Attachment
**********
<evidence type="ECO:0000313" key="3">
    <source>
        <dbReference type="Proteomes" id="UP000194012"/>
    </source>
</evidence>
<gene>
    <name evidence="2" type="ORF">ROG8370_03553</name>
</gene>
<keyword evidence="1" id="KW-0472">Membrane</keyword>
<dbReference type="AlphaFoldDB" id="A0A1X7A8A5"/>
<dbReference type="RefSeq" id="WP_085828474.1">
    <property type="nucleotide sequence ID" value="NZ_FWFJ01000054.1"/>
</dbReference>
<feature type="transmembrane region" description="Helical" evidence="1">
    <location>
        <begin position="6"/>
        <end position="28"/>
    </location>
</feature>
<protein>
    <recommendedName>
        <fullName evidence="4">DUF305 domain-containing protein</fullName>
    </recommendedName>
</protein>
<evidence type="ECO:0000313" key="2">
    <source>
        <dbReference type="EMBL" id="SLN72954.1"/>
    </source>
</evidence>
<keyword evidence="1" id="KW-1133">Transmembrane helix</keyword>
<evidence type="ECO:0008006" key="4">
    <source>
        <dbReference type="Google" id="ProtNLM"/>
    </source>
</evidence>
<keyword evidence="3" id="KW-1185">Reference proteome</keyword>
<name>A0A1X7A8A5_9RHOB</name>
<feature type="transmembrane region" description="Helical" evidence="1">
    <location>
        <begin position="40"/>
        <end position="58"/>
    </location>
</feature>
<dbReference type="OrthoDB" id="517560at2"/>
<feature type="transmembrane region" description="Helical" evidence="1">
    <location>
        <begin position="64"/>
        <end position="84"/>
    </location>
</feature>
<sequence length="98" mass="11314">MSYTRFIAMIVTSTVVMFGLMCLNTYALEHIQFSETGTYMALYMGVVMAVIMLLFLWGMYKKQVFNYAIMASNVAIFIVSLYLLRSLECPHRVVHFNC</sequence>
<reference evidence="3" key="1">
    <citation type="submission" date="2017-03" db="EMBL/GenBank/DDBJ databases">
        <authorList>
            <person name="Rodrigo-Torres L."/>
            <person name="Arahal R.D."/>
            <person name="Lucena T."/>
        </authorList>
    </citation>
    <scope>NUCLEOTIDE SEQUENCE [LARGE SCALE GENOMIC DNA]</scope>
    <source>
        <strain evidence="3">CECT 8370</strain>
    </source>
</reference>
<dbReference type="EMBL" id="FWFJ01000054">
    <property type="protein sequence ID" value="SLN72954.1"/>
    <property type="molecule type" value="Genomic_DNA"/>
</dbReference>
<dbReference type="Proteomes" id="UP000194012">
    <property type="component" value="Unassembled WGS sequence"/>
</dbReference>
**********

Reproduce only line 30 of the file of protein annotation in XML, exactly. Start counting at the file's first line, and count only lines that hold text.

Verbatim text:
<keyword evidence="1" id="KW-1133">Transmembrane helix</keyword>